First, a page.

Icelandic religion(faith) and bb = “bizarre beliefs”…:-)

motto:“I simply believe that 2 people can’t have the same religion. This is something very personal.”(Björk – Icelandic musician)

First of all, the Icelanders are rather tolerant than a religious nation, and they never mention their faith – therefore, it’s not an unwelcome topic – like politics! 🙂 Converted to Christianity around the year 1000, they’ve adopted Lutheranism, imposed by the Danes during the 16th century. Like all Scandinavians, and a great number of Dutch and Germans, they are Protestants of Lutheran confession. There are churches everywhere, even in completely isolated spots, often empty! I’ve admired their originality: a surprising design and an “avant-garde architecture” – mostly inspired by the geology of the island… Even though it’s a super-modern and technologically advanced country – almost everyone has a cellphone and access to the internet – in the remotest corners of the island, their belief in the supernatural forces is still deeply rooted… and for good reasons!

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According to extremely significant recent statistics, the majority of Icelandic inhabitants admit they believe in ghosts(spirits), goblins, elves, etc… they call them “hidden people”! 🙂 It occurs occasionally to divert the course of a road under construction – IF the locals think it might cross their territory!!! Obvious & surrealistic evidence: in 2004, during the construction of an aluminum smelter in the east, the “Alcoa” company committed NOT to touch a certain area, supposed to be “haunted” by elves… 🙂 Another true story: about 6 years ago, a member of parliament had a very serious car accident, but he was sound and safe. To him, his luck was only due to the presence of elves in a huge rock on the road, and to thank them, he decided to get the 30t-chunk moved out into his garden, with the family of elves in a cozy basket, providing both tasty grass and a few sheep! Guess what: he got lots of complaints via internet for he’d changed the lifestyle of the elves… 😀


About Mél@nie Mélanie Bedos-Toulouse @ Facebook

Posted on 21 August 2016, in melanie. Bookmark the permalink. 30 Comments.

  1. L’architecture de ces églises est impressionnante, mais j’avoue avoir un faible pour le style plus simple et traditionnel de la petite église blanche avec un toit bleu ou rouge.

  2. Enjoyed that great insight into Iceland Melanie, definitely in my list of travel sites for the future, the different styles of Churches are great, so much diversity in architecture. I have always believed from reading childhood books, that the Danish people have a great belief in things that aren’t seen. Best wishes, Ian.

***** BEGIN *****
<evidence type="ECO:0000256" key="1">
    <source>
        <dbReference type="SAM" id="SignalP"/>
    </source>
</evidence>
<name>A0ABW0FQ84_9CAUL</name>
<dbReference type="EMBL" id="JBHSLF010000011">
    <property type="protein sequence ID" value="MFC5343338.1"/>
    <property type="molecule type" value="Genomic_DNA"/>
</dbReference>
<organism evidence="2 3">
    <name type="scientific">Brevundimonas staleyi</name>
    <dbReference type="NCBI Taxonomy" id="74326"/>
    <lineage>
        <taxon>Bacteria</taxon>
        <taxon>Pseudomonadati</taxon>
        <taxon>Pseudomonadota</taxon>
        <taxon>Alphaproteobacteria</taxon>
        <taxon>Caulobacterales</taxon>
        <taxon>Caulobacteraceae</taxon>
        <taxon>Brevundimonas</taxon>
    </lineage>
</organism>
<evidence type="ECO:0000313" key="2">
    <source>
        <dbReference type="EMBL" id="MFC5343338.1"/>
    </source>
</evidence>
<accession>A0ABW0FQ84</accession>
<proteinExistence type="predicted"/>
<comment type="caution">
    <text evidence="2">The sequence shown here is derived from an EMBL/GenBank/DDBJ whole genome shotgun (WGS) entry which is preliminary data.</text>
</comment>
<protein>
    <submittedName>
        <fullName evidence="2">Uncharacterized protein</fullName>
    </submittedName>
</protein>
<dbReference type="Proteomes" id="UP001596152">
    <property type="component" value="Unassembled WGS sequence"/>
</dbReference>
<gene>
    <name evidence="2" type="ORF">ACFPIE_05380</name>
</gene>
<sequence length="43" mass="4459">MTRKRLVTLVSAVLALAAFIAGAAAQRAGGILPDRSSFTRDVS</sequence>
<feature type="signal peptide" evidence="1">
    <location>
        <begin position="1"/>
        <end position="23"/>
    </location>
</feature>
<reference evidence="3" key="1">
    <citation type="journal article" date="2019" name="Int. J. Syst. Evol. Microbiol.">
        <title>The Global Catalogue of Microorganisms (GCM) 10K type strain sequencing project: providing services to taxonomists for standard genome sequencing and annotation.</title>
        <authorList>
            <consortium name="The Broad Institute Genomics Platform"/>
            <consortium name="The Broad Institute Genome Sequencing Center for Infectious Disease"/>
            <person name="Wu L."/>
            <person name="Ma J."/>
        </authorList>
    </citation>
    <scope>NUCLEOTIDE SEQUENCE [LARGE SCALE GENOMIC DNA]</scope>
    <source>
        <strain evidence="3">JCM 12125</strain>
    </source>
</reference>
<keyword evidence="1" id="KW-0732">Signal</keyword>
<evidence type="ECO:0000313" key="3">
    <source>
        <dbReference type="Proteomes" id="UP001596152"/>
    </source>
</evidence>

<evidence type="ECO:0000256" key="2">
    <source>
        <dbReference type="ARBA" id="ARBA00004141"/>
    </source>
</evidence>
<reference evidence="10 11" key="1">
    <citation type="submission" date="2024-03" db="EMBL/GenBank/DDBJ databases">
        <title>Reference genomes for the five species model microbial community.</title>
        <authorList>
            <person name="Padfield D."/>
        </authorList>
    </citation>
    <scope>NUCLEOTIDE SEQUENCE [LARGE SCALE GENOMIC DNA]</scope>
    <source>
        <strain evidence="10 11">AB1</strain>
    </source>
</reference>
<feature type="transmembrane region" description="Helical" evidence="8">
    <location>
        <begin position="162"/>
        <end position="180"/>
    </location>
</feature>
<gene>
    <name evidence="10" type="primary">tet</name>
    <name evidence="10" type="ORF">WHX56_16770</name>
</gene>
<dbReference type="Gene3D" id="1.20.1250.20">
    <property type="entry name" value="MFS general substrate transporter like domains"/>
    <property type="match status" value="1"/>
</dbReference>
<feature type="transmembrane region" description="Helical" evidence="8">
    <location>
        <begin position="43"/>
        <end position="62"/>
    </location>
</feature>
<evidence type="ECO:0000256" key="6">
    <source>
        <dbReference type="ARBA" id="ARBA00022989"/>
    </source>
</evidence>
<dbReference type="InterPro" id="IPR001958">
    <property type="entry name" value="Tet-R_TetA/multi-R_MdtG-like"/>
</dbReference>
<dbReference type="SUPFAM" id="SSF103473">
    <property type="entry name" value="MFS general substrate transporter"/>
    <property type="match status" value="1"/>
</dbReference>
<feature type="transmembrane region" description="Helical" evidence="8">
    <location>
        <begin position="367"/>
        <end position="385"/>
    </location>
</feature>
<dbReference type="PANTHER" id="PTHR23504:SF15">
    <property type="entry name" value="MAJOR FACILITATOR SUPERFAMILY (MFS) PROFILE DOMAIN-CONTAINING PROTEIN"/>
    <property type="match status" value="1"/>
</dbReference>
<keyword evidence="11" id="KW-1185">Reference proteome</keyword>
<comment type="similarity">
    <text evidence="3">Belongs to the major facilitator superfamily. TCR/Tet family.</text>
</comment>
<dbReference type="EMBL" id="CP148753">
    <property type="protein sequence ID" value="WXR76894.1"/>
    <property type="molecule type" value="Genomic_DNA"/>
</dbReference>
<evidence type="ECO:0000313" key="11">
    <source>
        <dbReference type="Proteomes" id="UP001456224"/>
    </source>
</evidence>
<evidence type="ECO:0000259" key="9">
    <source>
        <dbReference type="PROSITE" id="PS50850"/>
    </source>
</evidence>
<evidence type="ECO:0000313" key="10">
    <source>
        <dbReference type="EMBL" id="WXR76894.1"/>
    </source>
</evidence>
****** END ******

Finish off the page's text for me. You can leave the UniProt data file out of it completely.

3. Ces images d’édifices religieux sont excellentes. C’est curieux ces croyances au surnaturel dans un pays qui ne manque pas de technologies avancées! Bonne soirée, Mo

  4. I love all the stories about the hidden people! I also enjoyed immensely the museum of Icelandic sorcery & witchcraft. Full of strange beliefs! 🙂

  5. Fun to read that about Iceland Melanie. They certainly have very interesting architecture for their churches.

  6. Fun, Melanie. You captured the churches well. Like you, I am impressed with their unique look. As for the elves, whatever makes them happy… 🙂 –Curt

  7. perhaps that cold weather helps make hidden people come out from the nice
    woodwork… 🙂

  8. Interesting folklore… I’m not superstitious at all. I love all the different churches… great post!

  9. So fascinating about the elves and the strong belief in them. I understand that often there are little houses built for the elves. Did you see any of them? Really enjoyed seeing the variety of churches from the massive structures to the cute and quaint. Sending good wishes your way!

  10. My father was very drawn to Iceland and its people for reasons of its landscape and the, to his mind, genuinely progressive attitude of the people. He was not a man for frippery or fancy trappings nor over complication. As a result he always called me ***** Davidsdottir as an homage to a life he tried hard to adhere to in over complicated mixed up Britain, I am my father’s daughter. Your images are stunning and your explanation has the clarity of the Icelandic air! 😊

    • wow, “Davidsdottir”?… frankly speakin’, if I were 3 decades younger, I would move out to Iceland where everybody speaks English – it’s their 2nd language, beginning at the kindergarten… 🙂